As research on microbial diversity – or as it’s now been rebranded, microbiomics – continues, microbiologists are studying more environments, often overlapping with other fields. One interesting tendril of this new expansion extends into archaeology, where biologists armed with the latest DNA sequencing tools are exploring the microbiomes of lost tribes and cultures. It’s fascinating work.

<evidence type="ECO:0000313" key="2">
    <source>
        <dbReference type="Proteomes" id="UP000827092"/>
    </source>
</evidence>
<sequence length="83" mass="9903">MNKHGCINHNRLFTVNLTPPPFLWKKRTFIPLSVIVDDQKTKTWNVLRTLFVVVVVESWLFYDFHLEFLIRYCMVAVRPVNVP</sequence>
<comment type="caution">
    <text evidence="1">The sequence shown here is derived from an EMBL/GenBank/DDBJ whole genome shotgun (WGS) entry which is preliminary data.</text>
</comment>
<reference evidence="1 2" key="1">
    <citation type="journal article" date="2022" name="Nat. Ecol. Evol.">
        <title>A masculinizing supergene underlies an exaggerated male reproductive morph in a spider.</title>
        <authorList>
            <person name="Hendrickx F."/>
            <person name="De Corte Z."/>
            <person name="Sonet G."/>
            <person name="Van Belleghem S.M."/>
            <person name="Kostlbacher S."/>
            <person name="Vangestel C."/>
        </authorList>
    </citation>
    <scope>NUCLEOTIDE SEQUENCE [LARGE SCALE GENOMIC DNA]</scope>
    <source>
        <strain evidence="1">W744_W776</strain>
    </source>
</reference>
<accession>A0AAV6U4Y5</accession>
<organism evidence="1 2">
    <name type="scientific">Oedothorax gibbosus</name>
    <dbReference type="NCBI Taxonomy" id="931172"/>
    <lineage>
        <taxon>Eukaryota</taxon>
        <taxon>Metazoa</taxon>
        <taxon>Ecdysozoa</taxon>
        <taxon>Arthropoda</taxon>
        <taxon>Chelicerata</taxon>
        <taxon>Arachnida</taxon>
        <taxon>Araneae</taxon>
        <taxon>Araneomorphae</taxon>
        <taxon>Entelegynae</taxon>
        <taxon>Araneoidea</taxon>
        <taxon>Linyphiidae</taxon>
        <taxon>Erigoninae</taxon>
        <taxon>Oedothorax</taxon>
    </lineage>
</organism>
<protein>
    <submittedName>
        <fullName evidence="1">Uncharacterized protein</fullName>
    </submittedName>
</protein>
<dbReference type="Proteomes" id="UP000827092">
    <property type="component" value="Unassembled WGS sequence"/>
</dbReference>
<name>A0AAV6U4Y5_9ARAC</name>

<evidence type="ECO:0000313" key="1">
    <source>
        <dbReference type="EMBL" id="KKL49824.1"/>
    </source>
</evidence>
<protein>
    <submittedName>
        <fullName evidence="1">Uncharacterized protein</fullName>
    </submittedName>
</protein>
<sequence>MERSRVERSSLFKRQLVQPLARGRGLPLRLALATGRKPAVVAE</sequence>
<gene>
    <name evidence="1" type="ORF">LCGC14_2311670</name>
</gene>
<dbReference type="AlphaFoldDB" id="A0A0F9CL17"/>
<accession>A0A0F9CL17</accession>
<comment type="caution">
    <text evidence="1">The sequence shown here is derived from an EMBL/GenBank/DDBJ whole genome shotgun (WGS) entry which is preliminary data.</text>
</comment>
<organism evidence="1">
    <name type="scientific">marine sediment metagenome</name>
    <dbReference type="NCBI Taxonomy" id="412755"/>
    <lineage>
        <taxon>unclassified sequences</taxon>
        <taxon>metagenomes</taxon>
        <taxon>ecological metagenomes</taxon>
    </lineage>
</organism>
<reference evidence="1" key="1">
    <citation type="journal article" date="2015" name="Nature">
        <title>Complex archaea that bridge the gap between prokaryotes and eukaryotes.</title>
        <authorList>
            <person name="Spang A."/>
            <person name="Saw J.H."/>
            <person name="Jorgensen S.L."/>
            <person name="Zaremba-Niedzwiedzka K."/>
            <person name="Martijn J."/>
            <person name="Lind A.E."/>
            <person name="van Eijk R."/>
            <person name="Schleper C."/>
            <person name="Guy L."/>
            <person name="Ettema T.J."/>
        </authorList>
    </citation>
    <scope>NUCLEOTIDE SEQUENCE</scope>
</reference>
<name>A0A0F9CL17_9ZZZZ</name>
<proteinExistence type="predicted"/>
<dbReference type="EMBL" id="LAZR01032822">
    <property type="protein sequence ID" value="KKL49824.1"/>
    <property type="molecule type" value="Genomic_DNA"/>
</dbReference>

One of the most abundant and informative sources of new data is ancient feces. For most of human history, people crapped wherever it was convenient, dumping generous samples of their microbiomes in privvies, trash heaps, or communal piles. In many cases, these deposits got buried …read more